Czech rider Lukas Pesek crashed during the qualifier on Saturday for the 125 ccm Czech Grand Prix race in Brno and came in fifth. He started off very well and was leading the qualification, but after his crash, two of his direct competitors for this year's title Gabor Talmacsi from Hungary and Spain's Hector Faubel were faster. At the start of the race on Sunday, Gabor Talmacsi will start from the pole position while Lukas Pesek will only be in the second row. About 200,000 spectators are expected to support Lukas Pesek during his home Grand Prix race.
Charles Bridge in Prague, one of the symbols of the city and one of the most visited tourist sight in the Czech capital will undergo reconstruction. Works on the bridge will begin on Monday, but the monument, that links Prague's Old Town with Mala Strana, will remain open to the public, Prague Mayor Pavel Bem said on Friday. The reconstruction will be carried out in several steps and passers-by will be able to watch the works in progress. The cost of the first phase of the renovation, that should be completed in 2010, is 220 million crowns, more than 10 million US dollars. The beginning of July marked the 650th anniversary of the bridge with weekend-long celebrations, and a Charles Bridge museum was open at the Old Town side.
The Czech Out-Patient Specialists Association today addressed an open
letter to members of the lower house asking them to soften the sanction
doctors would face for not demanding cash payments from patients while
debating the government draft public finance reform. A week ago the
government coalition approved the reform proposals by Health Minister
Julinek. The out-patient specialists say in the letter that a 50,000 crown
sanction envisioned in Mr Julinek's proposals is too high. They say
cannot bear the responsibility for patients' refusal to pay, they can only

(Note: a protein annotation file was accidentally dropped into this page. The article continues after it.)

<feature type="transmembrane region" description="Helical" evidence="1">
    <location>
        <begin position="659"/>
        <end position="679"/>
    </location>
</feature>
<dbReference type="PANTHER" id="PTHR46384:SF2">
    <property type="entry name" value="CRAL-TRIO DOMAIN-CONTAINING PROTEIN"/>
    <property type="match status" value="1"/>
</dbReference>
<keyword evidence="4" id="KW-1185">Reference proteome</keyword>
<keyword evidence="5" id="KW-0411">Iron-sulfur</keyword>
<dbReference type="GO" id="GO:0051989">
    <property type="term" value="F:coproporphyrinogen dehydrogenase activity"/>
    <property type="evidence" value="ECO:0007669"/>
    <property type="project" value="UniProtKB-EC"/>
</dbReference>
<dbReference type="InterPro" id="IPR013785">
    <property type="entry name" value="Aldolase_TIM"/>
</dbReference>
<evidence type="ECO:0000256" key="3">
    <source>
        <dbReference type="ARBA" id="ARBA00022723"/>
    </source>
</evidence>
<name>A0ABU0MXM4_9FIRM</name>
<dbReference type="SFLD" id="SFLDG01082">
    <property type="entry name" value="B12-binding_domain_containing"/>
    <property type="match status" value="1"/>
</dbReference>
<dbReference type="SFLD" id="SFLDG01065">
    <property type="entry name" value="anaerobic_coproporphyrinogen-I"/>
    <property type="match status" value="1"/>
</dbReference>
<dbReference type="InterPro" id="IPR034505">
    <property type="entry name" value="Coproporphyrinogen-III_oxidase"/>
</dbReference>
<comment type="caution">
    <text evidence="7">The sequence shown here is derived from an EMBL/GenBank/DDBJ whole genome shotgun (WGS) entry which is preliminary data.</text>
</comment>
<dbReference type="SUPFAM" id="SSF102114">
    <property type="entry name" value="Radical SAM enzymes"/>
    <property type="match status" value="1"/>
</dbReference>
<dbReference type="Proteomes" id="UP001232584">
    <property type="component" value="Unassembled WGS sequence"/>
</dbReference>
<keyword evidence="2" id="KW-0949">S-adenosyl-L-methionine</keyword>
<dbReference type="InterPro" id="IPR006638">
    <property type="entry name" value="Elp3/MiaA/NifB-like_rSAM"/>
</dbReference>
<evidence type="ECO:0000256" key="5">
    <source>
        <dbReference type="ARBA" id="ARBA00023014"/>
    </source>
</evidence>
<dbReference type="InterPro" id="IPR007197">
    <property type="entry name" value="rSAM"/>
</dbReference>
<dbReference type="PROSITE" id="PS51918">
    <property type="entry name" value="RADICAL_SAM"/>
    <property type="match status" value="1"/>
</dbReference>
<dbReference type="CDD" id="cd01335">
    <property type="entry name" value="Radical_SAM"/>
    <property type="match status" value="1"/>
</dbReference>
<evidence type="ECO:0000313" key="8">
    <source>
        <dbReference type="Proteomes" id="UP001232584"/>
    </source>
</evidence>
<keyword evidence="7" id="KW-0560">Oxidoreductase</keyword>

ask them to pay. The law should therefore set down the obligation for
doctors' to request cash payments, but not to collect them. Under the
reform, patients are to pay 30 crowns per doctor visit and per
prescription, 60 crowns for each day in hospital, and 90 crowns for
Former health minister and chairman of the Chamber of Deputies health committee David Rath said on Friday that he considered patients' cash payments - and the high sanction set down for doctors - unconstitutional. He added if the reform was passed and signed by the president, he would file a constitutional complaint against this part of the law.
The spokesman for the Sparta Prague football club has responded to an open letter sent by the head of the Prague Jewish Community, Frantisek Banyai, and the director of the Prague Jewish Museum, Leo Pavlat expressing concern over some fans' anti-Semitic behaviour at Sparta stadium. According to the senders, anti-Semitic chants could be heard during a Sparta-Arsenal game this week. Some in the audience reportedly yelled the slogan "Jude Slavia" referring to Sparta's city rival, playing on the same day. Sparta's spokesman has made clear the incident will be investigated; he also indicated the club will take a tough stance on anyone guilty of committing racist acts at the club's stadium.